Amen and halle-freakin'-lujah!
And the checks are coming from all directions.
Reuters reported yesterday that a federal grand jury is investigating the murderous rampage by Blackwater that left 17 civilians dead on September 16th. ABC reported that several Blackwater guards had been subpoenaed to testify in the matter. The Washington Post reported today that it isn't just Blackwater that is facing scrutiny, but all security contractors.
The source, speaking on the condition of anonymity because of the sensitivity of the probe, declined to say which incidents have been targeted, but he said the investigation ranges well beyond Blackwater. Private security companies in Iraq "have been shooting a lot of people," he said.
The Sept. 16 shootings at Baghdad's Nisoor Square provoked outrage within the Iraqi government, which moved to have Blackwater banned from the country, and led to several investigations, including a joint U.S.-Iraqi commission on the use of private security contractors.
FBI investigators have reportedly concluded that the killing of 14 of the 17 civilians was unjustified under State Department rules on the use of force. But the case is muddied by the question of what laws, if any, apply to security contractors operating under military, State Department and civilian contracts.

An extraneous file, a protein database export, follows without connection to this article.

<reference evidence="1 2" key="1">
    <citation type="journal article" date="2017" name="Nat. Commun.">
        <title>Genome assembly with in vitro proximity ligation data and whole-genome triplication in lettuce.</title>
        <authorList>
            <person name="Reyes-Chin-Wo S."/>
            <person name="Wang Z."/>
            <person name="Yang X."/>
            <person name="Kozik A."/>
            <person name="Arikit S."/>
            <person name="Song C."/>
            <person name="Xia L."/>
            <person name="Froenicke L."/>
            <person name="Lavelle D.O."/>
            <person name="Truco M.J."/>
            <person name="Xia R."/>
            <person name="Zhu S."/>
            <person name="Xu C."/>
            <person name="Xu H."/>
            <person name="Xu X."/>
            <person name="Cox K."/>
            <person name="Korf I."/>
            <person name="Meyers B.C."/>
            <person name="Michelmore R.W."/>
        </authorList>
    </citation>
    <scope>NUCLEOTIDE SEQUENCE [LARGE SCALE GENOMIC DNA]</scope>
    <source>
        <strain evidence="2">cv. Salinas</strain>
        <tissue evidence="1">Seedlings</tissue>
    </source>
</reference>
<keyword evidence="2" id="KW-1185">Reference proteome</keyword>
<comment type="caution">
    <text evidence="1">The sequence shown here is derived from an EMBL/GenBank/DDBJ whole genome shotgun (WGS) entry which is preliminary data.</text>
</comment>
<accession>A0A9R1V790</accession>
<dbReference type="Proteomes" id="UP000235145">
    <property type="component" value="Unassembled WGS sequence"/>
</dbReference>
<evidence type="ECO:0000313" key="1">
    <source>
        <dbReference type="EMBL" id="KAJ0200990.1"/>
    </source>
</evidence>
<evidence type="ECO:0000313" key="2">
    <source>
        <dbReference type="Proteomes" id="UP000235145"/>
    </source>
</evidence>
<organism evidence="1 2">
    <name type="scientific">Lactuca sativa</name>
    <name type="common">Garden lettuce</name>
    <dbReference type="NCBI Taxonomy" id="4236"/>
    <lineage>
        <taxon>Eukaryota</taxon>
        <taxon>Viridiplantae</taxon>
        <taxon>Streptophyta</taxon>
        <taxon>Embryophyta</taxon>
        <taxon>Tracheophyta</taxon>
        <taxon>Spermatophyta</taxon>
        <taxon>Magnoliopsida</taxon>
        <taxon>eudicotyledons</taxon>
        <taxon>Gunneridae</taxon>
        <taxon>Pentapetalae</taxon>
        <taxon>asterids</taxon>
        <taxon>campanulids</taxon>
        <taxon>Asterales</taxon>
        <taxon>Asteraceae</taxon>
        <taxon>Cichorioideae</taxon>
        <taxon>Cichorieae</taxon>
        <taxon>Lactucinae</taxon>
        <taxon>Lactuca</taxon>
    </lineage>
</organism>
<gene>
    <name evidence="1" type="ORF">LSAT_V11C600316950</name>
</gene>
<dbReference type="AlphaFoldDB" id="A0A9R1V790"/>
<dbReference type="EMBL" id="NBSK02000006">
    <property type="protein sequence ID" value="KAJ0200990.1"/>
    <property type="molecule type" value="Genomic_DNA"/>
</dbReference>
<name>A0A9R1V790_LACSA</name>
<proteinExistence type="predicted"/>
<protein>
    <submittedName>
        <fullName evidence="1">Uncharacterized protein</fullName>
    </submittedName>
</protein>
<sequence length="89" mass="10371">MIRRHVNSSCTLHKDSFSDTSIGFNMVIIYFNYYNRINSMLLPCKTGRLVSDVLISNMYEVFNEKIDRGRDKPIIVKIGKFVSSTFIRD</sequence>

The grand jury will have to confront the accountability question, and there is quite a lot of debate swirling around that issue. Do Defense Department regulations cover State Department contractors? The
murderous Blackwater thugs Blackwater employees involved int he Nisoor Square shooting were operating under a State Department contract.
The Iraqi's are getting a bit irate about the random, wanton violence directed at their citizens as well. On Monday, mercenaries from another company were involved in a shooting incident, and two mercs found themselves in Iraqi custody.
I say, good on 'em. And frankly, I don't want the mercenary bastards living on my block or in my building when they return.